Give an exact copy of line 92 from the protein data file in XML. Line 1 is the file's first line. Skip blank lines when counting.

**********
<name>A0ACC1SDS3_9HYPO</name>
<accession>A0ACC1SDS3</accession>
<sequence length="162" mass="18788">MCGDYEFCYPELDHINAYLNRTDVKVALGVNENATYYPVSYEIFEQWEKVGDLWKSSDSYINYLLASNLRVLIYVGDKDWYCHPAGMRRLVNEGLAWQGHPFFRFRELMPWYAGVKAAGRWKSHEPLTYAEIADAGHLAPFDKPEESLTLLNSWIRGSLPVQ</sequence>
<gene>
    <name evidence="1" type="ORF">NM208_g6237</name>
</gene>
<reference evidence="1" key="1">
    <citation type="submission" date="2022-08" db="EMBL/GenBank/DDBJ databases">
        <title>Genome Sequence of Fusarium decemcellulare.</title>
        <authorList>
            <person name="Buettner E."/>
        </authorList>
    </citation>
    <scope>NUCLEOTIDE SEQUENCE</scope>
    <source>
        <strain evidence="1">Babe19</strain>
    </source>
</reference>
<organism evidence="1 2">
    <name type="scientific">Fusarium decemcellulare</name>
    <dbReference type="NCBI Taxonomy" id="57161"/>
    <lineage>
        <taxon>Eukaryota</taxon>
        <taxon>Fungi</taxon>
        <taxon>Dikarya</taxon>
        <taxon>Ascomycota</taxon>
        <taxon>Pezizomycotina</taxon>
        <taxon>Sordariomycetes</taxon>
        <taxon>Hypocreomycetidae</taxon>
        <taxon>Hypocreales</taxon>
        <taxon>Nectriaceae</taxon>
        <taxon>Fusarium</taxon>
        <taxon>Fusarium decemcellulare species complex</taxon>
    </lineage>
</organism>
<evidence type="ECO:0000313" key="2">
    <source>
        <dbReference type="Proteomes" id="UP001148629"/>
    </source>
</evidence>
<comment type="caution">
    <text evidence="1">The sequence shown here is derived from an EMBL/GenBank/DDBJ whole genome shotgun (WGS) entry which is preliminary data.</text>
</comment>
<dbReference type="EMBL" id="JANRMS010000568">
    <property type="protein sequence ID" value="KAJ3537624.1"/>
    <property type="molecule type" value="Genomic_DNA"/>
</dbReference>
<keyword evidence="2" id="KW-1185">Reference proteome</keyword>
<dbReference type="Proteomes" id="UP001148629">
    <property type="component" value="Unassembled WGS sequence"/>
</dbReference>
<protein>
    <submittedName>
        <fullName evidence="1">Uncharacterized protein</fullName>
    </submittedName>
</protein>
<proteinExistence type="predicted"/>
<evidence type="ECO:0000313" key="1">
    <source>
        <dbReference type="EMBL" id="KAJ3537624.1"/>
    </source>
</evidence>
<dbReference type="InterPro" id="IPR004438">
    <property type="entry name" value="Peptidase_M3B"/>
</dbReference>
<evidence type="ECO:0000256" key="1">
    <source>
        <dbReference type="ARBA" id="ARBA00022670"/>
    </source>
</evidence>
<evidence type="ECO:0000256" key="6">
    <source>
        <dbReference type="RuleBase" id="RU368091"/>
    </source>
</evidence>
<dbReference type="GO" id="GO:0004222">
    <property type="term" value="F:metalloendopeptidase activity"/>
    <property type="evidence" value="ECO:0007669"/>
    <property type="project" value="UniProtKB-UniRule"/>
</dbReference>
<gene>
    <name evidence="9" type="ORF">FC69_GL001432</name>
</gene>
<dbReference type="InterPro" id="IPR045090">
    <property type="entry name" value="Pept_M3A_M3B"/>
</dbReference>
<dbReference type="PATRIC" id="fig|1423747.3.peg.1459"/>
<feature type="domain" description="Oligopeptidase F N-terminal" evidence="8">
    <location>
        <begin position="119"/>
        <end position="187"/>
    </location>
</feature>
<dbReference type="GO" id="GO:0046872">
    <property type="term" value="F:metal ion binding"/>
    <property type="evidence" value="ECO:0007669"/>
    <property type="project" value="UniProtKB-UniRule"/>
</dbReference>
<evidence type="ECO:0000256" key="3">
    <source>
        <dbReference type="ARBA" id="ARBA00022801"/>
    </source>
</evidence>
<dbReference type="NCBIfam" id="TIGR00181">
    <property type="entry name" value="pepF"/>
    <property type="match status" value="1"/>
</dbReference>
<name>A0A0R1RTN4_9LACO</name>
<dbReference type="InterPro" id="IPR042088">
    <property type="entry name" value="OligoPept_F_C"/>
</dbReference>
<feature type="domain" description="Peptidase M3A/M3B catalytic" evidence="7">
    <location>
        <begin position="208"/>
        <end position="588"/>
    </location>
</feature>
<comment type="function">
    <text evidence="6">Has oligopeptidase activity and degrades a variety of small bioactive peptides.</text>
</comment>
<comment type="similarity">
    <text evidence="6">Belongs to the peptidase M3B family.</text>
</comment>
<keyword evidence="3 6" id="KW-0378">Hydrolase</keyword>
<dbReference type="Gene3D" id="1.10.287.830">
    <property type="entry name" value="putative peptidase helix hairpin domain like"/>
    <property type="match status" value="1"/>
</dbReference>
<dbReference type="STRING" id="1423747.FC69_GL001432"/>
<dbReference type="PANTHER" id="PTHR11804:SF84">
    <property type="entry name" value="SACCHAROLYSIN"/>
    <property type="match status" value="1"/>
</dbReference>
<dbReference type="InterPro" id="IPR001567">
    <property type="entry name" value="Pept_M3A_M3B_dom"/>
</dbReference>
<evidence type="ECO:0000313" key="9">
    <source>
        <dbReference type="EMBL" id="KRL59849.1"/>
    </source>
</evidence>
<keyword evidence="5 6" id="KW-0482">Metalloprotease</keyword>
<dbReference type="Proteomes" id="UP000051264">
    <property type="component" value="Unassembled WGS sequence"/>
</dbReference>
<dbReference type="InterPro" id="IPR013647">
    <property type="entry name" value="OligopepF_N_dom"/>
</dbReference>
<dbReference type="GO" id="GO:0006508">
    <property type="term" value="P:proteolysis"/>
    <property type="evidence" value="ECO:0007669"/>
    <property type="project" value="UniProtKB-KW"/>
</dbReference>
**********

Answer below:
    </location>